A Different Legal System for the Rich: Imagine Getting Off Easy for Hit-and-Run Because You Run a Hedge Fund
November 26, 2010
Our lopsided wealth distribution makes the U.S. look more like a banana republic than one of the richest, most highly developed nations in the world. But having a small, wealthy elite living it up among a nation of struggling workers doesn’t make a country a banana republic. In a true plutocracy, you also need a bifurcated legal system, with one philosophy of justice for the wealthy and another for the little guy.
- A d v e r t i s e m e n t
Recently, a modest crime that made big headlines provided an eye-opening anecdote. In July, Dr. Steven Milo, a surgeon, was riding his bicycle on a Colorado road when he was struck from behind by a Mercedes. According to the Vail Daily, Milo “suffered spinal cord injuries, bleeding from his brain and damage to his knee and scapula,” causing “disabling spinal headaches” and requiring “multiple surgeries for a herniated disc and plastic surgery to fix the scars he suffered in the accident.” His attorney said Milo “will have lifetime pain.”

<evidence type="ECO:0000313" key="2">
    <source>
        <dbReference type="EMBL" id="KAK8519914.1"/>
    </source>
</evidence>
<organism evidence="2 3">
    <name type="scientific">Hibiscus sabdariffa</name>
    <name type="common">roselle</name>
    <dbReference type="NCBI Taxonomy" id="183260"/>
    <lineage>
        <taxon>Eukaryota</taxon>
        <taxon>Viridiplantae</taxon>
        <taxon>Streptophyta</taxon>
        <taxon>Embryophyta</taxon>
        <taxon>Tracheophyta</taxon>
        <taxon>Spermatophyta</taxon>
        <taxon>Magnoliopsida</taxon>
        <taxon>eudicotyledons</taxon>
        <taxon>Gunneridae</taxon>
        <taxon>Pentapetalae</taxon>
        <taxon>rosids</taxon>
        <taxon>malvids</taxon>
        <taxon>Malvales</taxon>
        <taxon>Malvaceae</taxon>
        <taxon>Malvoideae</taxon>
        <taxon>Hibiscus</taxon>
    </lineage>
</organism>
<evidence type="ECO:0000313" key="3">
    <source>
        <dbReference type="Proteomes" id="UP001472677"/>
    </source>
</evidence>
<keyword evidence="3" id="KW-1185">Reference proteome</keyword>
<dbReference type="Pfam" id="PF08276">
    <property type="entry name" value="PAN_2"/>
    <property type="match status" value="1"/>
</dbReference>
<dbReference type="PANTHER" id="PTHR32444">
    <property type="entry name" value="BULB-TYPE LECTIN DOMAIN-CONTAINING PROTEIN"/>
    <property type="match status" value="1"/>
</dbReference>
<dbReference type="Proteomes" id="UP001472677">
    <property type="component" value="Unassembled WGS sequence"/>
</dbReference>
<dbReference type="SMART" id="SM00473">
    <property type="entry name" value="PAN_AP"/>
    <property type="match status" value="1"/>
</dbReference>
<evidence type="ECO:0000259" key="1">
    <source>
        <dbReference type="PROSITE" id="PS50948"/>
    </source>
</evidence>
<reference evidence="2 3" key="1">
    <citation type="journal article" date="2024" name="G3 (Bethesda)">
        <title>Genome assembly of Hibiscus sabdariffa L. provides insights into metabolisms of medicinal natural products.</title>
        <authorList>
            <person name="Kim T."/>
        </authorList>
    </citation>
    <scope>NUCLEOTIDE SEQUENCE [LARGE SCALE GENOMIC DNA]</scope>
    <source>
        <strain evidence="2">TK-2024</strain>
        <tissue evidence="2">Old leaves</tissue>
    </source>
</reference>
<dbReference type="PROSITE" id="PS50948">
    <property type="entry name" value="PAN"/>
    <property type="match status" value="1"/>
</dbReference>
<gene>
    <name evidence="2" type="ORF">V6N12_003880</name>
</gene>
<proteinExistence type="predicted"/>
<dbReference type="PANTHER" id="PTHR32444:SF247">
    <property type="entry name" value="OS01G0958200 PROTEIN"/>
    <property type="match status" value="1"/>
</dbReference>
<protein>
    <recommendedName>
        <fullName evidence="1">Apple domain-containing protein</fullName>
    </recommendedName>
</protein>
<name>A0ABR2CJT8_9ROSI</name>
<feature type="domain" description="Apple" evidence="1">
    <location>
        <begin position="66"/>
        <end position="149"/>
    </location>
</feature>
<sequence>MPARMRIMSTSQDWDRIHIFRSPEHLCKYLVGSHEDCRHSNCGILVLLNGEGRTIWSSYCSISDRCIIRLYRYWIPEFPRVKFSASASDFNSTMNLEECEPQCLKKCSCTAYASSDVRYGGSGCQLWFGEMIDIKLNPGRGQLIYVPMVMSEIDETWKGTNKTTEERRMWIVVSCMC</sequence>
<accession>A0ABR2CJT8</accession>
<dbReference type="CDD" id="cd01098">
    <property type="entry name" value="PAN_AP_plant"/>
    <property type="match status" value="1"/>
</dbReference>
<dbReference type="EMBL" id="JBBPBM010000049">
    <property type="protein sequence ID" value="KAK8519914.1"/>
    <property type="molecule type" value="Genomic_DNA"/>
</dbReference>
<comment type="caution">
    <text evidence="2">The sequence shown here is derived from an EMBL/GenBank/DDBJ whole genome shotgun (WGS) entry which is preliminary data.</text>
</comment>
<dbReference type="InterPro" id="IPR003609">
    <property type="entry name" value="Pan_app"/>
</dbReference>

The driver of the Mercedes took off, stopping later not to call for help for Milo, left bleeding at the scene, but for service for his damaged luxury sedan. In Milo’s words, the man “fled and left me for dead on the highway,” a serious felony.
Or it would be if you or I had committed the offense. But the driver that day was 52-year-old Martin Joel Erzinger, a Morgan Stanley Smith Barney money manager who oversees more than a billion in assets for “ultra high net worth individuals, their families and foundations.” District Attorney Mark Hurlbert was apparently concerned with Erzinger’s future — SEC rules would have required him to disclose the felony within 30 days of being convicted, which might have cost him his job — and decided to accept a misdemeanor plea, over the objections of Milo and his attorneys. “Felony convictions have some pretty serious job implications for someone in Mr. Erzinger’s profession,” Hurlbert said, “and that entered into [the decision].”